ERIC Number: ED457718
Record Type: RIE
Publication Date: 2001
High School Curriculum.
Progress of Education Reform 1999-2001, v3 n1 Aug-Sep 2001
This paper provides a brief review of major research findings on how the kind and level of courses students take in high school affect their performance on tests, their readiness for college-level work, and their persistence in earning a degree. It also features a look at what constitutes a "rigorous" high school curriculum. Highlights from four recent studies show the importance of a rigorous high school curriculum for student academic success. Opinions vary about what constitutes a strong academic curriculum, but the National Center for Education Statistics has suggested that a rigorous curriculum should consisted of 4 years of English, 3 years of a foreign language, 3 years of social studies, 4 years of mathematics, 3 years of science, and at least 1 advanced placement course. Only about half of U.S. students graduate having completed even a "mid-level" curriculum as defined by the National Commission on Excellence in Education's recommendations. There are increasing calls today for eliminating differentiated curricular tracks and sorting practices and for giving all students the opportunity to take college-preparatory courses. Research has demonstrated that college-preparatory courses make a large difference in later academic success. (SLD)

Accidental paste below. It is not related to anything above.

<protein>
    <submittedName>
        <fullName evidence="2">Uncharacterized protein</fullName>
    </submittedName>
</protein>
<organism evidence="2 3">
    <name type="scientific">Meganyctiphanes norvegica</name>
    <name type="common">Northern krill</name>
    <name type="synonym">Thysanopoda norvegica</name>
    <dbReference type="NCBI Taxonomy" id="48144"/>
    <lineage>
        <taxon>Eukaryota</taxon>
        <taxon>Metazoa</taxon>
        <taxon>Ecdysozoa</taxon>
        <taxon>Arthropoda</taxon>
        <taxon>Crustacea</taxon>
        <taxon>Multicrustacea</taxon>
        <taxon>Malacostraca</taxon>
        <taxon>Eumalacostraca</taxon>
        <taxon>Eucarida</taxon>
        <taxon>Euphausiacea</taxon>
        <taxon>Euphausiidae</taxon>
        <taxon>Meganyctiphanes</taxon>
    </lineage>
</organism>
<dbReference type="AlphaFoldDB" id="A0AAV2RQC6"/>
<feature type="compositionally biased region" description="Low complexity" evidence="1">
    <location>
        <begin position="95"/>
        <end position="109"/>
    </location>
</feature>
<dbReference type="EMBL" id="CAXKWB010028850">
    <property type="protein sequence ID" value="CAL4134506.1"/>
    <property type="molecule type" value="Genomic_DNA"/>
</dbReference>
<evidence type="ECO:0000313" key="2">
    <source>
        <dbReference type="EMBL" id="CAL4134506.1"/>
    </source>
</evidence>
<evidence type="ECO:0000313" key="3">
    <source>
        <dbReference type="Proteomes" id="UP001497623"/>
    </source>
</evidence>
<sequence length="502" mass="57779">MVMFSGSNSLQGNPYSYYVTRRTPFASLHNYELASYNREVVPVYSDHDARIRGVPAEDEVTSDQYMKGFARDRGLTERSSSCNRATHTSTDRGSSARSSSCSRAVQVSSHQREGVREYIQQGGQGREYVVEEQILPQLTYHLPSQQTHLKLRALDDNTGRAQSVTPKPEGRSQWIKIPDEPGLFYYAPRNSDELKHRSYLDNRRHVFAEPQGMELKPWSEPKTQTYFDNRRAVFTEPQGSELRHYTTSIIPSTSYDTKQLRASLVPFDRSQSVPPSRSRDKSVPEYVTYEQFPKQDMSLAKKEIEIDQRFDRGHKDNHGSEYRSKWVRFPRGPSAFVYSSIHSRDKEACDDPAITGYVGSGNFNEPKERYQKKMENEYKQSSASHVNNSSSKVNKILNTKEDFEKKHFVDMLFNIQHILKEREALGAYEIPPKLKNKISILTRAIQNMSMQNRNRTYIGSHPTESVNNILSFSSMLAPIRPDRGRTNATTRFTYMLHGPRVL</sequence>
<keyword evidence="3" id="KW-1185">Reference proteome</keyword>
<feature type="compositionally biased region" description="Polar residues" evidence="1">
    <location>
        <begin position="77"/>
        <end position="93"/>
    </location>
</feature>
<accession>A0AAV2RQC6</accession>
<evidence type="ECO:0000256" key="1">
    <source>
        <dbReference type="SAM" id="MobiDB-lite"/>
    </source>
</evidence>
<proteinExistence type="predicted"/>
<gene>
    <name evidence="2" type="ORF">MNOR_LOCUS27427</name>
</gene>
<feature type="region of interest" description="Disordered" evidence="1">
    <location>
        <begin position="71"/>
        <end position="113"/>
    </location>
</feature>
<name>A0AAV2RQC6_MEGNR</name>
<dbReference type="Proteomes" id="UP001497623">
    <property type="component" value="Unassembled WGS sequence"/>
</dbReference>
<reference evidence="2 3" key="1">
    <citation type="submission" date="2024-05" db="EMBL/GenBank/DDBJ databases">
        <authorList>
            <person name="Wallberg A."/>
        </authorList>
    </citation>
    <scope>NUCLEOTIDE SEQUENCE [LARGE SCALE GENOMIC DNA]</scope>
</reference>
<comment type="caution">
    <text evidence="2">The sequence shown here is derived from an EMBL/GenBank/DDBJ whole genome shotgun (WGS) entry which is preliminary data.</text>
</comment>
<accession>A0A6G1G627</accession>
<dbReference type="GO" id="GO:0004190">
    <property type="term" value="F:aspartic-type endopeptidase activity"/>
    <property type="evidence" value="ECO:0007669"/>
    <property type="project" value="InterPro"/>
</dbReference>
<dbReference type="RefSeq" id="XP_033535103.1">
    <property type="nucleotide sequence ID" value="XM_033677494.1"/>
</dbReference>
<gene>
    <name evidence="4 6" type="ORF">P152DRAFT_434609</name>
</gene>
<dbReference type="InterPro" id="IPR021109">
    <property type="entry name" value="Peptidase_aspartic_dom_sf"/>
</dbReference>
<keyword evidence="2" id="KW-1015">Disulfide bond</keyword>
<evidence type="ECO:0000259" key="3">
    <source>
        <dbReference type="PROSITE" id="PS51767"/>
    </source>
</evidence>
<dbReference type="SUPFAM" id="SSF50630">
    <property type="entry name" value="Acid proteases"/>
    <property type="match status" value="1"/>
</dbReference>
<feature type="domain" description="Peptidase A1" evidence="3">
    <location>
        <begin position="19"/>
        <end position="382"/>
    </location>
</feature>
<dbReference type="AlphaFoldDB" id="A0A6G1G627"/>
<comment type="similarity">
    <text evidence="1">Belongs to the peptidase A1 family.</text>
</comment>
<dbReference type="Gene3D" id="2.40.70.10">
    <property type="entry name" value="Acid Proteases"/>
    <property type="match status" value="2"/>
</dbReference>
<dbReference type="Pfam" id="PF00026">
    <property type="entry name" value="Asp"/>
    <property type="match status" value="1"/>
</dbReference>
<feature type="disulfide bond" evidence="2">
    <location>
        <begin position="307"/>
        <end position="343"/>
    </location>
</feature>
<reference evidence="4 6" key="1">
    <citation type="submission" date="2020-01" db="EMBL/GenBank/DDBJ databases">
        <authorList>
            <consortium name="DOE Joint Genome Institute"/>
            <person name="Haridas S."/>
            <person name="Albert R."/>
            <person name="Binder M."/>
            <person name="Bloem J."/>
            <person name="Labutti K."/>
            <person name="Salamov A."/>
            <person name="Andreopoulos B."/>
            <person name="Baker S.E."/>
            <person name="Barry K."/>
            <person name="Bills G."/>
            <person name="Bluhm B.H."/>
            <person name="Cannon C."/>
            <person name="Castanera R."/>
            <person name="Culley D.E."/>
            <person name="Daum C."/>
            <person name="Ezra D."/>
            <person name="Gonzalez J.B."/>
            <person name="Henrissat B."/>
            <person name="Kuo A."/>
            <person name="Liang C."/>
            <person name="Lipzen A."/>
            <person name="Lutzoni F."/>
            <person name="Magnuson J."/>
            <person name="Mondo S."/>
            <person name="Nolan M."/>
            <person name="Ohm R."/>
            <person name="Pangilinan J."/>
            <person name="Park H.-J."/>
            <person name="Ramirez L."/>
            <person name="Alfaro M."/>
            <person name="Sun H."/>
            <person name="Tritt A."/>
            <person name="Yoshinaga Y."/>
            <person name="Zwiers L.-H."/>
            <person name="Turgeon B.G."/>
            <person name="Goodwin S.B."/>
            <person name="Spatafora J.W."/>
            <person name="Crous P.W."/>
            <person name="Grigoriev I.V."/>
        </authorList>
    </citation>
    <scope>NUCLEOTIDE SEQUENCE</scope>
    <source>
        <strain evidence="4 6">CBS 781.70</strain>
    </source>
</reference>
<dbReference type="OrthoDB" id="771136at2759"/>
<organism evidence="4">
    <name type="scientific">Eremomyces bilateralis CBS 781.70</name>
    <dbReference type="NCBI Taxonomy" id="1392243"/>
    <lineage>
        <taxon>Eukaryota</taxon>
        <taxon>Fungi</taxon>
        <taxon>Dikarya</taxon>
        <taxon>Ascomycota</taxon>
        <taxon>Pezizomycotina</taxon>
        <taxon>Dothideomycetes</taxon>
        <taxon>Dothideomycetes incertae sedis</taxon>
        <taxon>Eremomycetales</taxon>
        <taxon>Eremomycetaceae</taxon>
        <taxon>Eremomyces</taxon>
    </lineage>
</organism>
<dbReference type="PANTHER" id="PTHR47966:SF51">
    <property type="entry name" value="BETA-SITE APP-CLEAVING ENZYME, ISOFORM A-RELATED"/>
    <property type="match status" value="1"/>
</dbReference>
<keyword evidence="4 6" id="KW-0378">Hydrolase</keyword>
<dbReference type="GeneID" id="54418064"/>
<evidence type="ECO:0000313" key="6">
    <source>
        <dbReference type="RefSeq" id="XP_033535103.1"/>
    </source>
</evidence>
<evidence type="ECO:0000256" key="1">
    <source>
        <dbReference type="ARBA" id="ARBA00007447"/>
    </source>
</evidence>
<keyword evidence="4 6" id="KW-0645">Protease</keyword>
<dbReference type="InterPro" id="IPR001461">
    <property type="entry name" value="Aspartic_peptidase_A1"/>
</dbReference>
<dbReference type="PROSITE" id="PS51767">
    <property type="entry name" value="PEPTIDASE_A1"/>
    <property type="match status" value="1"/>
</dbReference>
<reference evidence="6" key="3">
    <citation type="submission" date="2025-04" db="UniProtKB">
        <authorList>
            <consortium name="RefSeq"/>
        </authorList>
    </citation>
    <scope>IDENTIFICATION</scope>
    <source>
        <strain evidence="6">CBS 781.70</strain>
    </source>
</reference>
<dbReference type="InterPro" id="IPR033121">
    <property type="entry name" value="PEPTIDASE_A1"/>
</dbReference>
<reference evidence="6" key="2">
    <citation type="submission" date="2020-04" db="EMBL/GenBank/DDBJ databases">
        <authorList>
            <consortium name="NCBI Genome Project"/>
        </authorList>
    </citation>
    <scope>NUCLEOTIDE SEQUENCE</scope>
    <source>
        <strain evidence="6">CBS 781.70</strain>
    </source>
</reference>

Descriptors: Academic Achievement, College Preparation, Core Curriculum, Course Selection (Students), High School Students, High Schools, Higher Education
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Publication Type: Collected Works - Serials
Education Level: N/A
Sponsor: General Electric Foundation, Ossining, NY.
Authoring Institution: Education Commission of the States, Denver, CO.
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